Sustainability

Mining’s transition to renewables: navigating and mitigating potential risks

As the global mining industry undergoes a significant shift toward renewable energy, the Minerals Council of Australia has stood firm on the industry’s ambition to achieve net-zero emissions by 2050.

Replacing current energy sources with renewable energy has been identified as a key action to reduce emissions at scale, and there is growing pressure from stakeholders and government to embrace cleaner alternatives.

The benefits of reduced carbon emissions, improved energy security and reduced energy costs come hand-in-hand with new challenges.

As the industry embraces technologies such as solar and battery storage and electrification more, understanding these risks and implementing the appropriate strategies will minimise the impact to businesses, assisting operators in avoiding the potential downtime, property loss and other consequences caused by weather events, fires or electrical faults.

Electrification: transforming the power landscape

The migration from diesel to electric vehicles and equipment in mining has become a priority for many operators, with research showing fully electrified mines could see a reduction of their carbon footprints by up to 80 per cent.

Electrification can also reduce energy and maintenance costs (by up to 70 per cent and 30 per cent respectively), while electric equipment has the potential for operational improvements, including steeper ramp designs, lower stripping ratios, faster cycle times and less frequent breakdowns.

Just as diesel trucks and equipment have associated risks, so too do their electric counterparts. Improvements to electrical infrastructure – including substations and transformers – will often be required, so the risks surrounding these components need to be considered.

Ways to mitigate risk include avoiding certain combustible materials during construction of electrical infrastructure, considering the fire risk mitigation strategies surrounding mineral oil-filled transformers (including where they are located) and ensuring adequate and appropriate fire protection and emergency response strategies.

FM Global’s Property Loss Prevention Data Sheets incorporate nearly 200 years of property loss experience, research and engineering results, and provide a wealth of guidance on mitigating electrification risk and building business resilience.

Battery storage systems and the safe integration of li-ion technologies

Many of the risks associated with electrification also arise from rapidly developing battery storage lithium-ion (li-on) technologies. Concerns around battery fires in electric vehicles (EVs) are widely covered in the media.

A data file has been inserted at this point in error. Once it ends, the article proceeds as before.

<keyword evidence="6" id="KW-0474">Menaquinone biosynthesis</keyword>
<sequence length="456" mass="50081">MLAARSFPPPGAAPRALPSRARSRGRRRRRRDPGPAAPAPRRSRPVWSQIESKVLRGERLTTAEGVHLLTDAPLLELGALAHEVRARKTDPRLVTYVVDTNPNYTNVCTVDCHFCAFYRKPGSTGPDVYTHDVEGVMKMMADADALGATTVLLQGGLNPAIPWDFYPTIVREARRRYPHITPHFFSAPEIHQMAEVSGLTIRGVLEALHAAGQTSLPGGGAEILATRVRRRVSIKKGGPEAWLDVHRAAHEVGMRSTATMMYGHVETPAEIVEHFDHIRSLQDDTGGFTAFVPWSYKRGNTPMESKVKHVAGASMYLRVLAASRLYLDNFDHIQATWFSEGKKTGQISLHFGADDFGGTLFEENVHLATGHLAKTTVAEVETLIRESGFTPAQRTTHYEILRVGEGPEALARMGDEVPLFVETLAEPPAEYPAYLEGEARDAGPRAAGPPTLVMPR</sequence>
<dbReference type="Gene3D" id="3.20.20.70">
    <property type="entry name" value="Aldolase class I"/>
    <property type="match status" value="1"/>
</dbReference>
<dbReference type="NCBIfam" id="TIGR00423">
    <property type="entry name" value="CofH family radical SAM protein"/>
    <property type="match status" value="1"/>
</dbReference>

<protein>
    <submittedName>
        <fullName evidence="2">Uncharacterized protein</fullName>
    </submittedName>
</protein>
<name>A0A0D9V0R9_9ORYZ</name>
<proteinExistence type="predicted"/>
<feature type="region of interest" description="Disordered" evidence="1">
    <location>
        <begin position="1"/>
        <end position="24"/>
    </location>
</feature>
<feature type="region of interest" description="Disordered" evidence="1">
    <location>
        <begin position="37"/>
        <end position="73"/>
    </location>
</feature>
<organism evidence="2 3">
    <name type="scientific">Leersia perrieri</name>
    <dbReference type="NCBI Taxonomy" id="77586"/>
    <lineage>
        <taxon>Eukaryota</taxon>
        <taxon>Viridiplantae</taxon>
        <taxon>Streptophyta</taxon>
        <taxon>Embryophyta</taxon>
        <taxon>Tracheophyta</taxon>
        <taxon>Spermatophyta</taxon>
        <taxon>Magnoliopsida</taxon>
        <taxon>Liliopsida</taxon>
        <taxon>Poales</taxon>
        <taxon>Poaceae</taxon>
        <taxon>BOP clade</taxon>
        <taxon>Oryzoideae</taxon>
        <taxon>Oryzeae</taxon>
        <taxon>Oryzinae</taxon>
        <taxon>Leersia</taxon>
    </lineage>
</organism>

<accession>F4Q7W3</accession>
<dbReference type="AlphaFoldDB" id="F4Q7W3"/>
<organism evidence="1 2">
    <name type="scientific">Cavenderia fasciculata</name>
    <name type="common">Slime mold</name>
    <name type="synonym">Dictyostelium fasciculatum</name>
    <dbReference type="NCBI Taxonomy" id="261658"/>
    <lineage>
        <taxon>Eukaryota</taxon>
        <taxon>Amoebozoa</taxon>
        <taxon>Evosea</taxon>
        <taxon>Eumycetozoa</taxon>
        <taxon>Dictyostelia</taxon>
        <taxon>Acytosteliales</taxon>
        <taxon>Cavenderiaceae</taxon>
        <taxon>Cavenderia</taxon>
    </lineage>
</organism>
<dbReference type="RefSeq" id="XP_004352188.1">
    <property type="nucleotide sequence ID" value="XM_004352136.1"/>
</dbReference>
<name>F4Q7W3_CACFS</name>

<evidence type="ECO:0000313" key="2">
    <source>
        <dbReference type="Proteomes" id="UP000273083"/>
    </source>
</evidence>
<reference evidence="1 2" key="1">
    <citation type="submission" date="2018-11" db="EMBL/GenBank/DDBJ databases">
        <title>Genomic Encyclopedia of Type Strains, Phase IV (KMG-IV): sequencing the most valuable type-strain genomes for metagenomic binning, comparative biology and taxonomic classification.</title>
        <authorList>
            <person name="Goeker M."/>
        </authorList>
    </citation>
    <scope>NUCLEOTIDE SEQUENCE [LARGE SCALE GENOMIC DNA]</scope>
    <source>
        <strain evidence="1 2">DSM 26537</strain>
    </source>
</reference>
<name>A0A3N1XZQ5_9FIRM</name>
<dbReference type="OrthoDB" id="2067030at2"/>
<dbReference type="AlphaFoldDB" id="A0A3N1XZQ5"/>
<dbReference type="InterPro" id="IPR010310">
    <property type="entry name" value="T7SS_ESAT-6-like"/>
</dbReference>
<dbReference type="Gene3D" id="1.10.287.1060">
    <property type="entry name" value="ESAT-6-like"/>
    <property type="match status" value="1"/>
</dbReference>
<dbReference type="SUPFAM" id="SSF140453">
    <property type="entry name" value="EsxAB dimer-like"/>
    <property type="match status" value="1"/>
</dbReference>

However, research suggests the risk of fire in diesel and petrol vehicles is up to 20 times higher – meaning risk mitigation for these technologies requires careful research, engineering and analysis.

FM Global is currently driving research to better understand the evolving risks and mitigation strategies for clients embracing battery storage technology.

With fire a main concern, key considerations include fire protection measures, the construction (materials and location) of underground and aboveground charging stations, emergency response planning and appropriate fire response equipment.

FM Global already provides guidance on mitigation of risks around stationary li-ion battery energy storage systems (ESS) (FMDS5-33) in addition to guidance on electric battery charging (FMDS7-39) and electric vehicle parking (FMDS 7-15), and the company continues to develop its property loss data sheets guided by its own research and testing.

Solar PV systems: addressing climate and weather-related risks

Ground mount solar photovoltaic (PV) systems have quickly become a key component of the renewable energy transition for Australian mining companies, with systems now more efficient, innovative and modular than ever before.

Australia also has the world’s highest levels of solar radiation per square metre, and with the abundance of land available in mining regions, ground mount PV systems provide an ideal solution for mining offsets and onsite land rehabilitation.

Climate hazards – in particular hail, bushfires and cyclones – are a key risk for ground mount PV systems. Damage from weather events can heavily impact electricity supply and operational efficiency, causing major disruption to businesses, while fault identification and replacing panels can lead to supply chain issues and delays in repairs.

Thankfully, many of these issues can be mitigated by understanding the proposed location; geography and surrounding vegetation; and technology and equipment required in the design process before a system is installed.

For example, customised mounting systems can be engineered to withstand high winds, positioning of panels can mitigate risks from floods or bushfire in disaster-prone areas and more resilient panels can be used to reduce hail damage risk.

Through careful design and construction, and the implementation of inspection and maintenance programs in line with manufacturer recommendations, operators can ensure risk remains low and managed.

FM Global has developed PV panel and mounting system standards, as well as a new Australian hail map to be released in 2024 that can help identify practical solutions for solar farms while also providing a level of certainty for clients outside of high risk hail-prone areas.

As mining companies embrace cleaner energy alternatives, a commitment to understanding and managing these risks is paramount. Ongoing research, knowledge-sharing and a proactive stance in risk management are essential for a successful and resilient transition to renewable energy.

This editorial was developed in partnership with FM Global operations chief engineer Mike Hunneyball. 

For more information, visit the FM Global website.

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